In societies which consider women less than a human, more of an object due to gender reasons, sexual harassment prevails, regardless of the dress codes such women wear, as the Time-Cairo based journalist Roger Anis declared that “he himself was exposed to harassment at Tahrir Square, despite being disguised as a woman wearing “niqab” on one of his inquisitive missions in 2012, stating that” it’s not just about clothing; it’s the idea that there is no freedom for women in general”.
The magnitude of the sexual harassment epidemic surges at feasts which are, ironically, Islamic feasts such as Eid El Fitr and Eid Al Adha, in the second class the societal celebrations, and on the top of the list “Sham nseem”.
Sexual harassment has been rampant in protests that Egypt witnessed, particularly in Tahrir square after 11 February 2011 and till 3 July 2013.
And according to a 2013 report by the United Nations Entity for Gender Equality and the Empowerment of Women, 99.3 percent of Egyptian women have experienced sexual harassment and 96.5 percent have been subjected to sexual assault.
Lately, the authorities confirmed that this phenomenon dropped in the latest celebrations of Eid Alfitr, due to the heavy presence for security forces in streets, noting that most of the independent initiatives fighting sexual harassment vanished this time, in contrary to all feasts since 25th Jan revolution.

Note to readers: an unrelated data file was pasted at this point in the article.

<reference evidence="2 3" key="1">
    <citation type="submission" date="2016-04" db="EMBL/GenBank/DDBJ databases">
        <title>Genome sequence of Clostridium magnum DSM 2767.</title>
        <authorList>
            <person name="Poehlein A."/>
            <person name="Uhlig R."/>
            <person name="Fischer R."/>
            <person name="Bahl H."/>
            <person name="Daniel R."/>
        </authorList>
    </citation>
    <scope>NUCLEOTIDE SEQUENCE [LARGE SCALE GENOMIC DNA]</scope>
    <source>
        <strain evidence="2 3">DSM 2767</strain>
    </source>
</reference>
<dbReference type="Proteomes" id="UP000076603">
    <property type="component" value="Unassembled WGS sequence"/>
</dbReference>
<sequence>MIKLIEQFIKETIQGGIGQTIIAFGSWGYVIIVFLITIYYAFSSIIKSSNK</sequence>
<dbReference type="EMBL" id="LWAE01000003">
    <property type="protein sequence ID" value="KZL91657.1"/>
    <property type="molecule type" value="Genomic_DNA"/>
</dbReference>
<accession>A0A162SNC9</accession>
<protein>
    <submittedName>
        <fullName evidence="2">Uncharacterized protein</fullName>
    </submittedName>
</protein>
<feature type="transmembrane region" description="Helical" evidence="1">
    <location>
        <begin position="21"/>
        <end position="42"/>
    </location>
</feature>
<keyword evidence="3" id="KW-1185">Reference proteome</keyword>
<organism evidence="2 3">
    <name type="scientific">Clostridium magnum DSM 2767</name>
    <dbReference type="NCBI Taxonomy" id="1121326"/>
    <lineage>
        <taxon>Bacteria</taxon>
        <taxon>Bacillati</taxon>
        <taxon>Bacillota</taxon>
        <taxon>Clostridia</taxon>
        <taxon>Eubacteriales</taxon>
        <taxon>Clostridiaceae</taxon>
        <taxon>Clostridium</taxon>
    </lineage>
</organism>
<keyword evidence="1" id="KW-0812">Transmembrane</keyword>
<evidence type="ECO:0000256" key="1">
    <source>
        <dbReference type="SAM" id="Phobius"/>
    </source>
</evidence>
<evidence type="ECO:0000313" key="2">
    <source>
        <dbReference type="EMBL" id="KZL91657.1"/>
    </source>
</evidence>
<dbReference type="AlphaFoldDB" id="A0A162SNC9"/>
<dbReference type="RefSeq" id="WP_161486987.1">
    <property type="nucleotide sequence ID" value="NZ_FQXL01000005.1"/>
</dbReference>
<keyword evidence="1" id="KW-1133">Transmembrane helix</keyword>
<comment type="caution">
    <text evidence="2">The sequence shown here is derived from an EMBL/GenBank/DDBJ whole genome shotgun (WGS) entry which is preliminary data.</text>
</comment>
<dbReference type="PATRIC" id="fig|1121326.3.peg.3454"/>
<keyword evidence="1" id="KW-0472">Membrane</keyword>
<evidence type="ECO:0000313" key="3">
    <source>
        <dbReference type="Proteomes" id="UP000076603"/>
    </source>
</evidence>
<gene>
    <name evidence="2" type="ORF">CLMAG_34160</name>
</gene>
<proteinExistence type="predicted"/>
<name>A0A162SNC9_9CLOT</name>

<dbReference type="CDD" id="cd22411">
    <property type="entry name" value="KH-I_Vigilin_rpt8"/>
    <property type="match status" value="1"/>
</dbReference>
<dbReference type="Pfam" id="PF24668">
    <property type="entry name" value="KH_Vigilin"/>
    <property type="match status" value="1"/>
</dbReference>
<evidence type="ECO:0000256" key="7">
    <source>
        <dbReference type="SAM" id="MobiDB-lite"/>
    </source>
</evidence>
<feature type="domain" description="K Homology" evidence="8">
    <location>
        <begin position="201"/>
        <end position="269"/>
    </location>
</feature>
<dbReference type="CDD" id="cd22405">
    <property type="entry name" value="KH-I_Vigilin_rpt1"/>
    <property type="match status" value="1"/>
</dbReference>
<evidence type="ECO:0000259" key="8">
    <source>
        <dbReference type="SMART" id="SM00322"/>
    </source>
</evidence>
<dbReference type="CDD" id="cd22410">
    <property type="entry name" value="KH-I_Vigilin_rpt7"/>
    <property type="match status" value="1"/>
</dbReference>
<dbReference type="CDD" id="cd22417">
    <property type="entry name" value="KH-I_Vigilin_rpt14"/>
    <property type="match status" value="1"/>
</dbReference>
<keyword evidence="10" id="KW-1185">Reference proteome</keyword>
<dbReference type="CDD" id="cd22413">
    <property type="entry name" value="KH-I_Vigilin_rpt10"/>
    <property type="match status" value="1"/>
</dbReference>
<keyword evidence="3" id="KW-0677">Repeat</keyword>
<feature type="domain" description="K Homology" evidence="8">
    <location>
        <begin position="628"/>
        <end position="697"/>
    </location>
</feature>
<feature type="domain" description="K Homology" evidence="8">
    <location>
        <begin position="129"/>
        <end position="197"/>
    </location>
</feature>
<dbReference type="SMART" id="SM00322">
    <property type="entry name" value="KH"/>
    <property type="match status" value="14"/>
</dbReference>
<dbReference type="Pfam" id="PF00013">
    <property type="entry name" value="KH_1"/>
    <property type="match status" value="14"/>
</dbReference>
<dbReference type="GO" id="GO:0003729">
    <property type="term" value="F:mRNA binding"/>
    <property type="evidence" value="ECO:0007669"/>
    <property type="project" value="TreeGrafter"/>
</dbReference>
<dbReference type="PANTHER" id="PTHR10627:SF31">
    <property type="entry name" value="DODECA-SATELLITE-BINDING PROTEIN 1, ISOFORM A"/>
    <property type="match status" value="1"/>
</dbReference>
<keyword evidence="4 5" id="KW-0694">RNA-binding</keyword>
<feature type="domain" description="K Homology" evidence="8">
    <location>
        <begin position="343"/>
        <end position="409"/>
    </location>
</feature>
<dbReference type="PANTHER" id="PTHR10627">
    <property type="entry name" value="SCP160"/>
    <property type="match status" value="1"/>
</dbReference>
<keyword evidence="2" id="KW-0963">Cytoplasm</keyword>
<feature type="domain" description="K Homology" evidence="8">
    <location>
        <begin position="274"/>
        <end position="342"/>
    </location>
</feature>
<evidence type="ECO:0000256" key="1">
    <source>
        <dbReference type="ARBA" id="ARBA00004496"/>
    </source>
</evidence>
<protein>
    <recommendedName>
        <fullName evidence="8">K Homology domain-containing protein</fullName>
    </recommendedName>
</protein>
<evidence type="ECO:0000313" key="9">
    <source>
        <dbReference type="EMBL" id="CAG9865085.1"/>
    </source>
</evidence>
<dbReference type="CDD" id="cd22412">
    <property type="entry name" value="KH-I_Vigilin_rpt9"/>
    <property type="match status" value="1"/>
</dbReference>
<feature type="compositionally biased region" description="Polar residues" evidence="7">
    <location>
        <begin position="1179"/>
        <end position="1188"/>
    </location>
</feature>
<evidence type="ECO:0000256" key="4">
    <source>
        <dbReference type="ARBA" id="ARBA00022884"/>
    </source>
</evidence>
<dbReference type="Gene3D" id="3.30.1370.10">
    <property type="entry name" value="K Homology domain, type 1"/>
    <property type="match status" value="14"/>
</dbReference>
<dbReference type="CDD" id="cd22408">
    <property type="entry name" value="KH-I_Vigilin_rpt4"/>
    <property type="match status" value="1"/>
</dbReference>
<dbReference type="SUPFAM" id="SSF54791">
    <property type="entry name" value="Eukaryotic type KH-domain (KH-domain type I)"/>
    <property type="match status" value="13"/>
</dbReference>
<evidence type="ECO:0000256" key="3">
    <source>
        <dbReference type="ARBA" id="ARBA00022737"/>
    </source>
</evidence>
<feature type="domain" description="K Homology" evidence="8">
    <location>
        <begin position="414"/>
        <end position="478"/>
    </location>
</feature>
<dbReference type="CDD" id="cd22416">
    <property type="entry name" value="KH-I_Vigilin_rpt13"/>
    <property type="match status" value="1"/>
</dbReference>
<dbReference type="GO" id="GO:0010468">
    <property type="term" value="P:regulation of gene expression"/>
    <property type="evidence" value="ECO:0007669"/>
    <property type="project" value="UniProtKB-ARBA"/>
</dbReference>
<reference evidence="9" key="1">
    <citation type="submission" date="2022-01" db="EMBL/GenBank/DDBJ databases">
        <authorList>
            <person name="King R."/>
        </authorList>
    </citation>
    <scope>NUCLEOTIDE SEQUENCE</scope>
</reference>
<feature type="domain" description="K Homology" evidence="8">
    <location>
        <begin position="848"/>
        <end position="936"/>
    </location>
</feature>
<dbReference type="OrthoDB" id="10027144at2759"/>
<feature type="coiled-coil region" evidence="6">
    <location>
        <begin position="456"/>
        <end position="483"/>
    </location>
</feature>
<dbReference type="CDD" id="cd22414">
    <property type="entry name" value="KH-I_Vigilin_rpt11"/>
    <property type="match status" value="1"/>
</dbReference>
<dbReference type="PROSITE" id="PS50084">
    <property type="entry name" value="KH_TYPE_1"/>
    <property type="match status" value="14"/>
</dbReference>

So we have the official reports issued by Interior ministry and the National council for women, without any documentation or monitoring from independent groups, and even if the rates dropped during the last Eid, this wouldn’t mean that Sexual Harassment declines, and wouldn’t guarantee that the relationship between sexual assault and Feasts will fail.
The relationship will last because “WE DON’T CONSIDER IT A CRIME”
An eternal phrase mentioned by “Taha Hussein” in his film “doaa’ Karawan” or “the nightingale’s prayer” on behalf of the female protagonist that “People always blame the prey but never the predator”.
In his article, Roger Anis in Time Magazine, attributed harassment in Egypt, to a myriad of reasons further complicating the problem, such as poverty, the low standard of education in the country and religious restrictions which deeply divide both sexes; all such reasons always make people consider the harasser as a victim of his society, rather than blaming him for the lack of his ability to control himself and respect women; another fact which has to be tackled when we come to address the ethical foundations of manhood, which has nothing to do with sexuality.
Generally, Egyptians are not forgiving toward crimes, with the exception of sexual harassment. In these cases, they consider the perpetrator “a misguided kid.”
Egyptians’ tolerance for sexual harassment stems from their broader views of women. We say that women comprise half of society; they are our sisters, daughters, wives, while the truth is we rarely show real respect for women. The people who called on the young woman to forgive the man harassing her didn’t really think harassment was a crime, and just see a man grabs a woman’s body as if she is not a human, whose feelings had been insulted and dignity had been violated.
The Cinema Industry and the Security under Attack?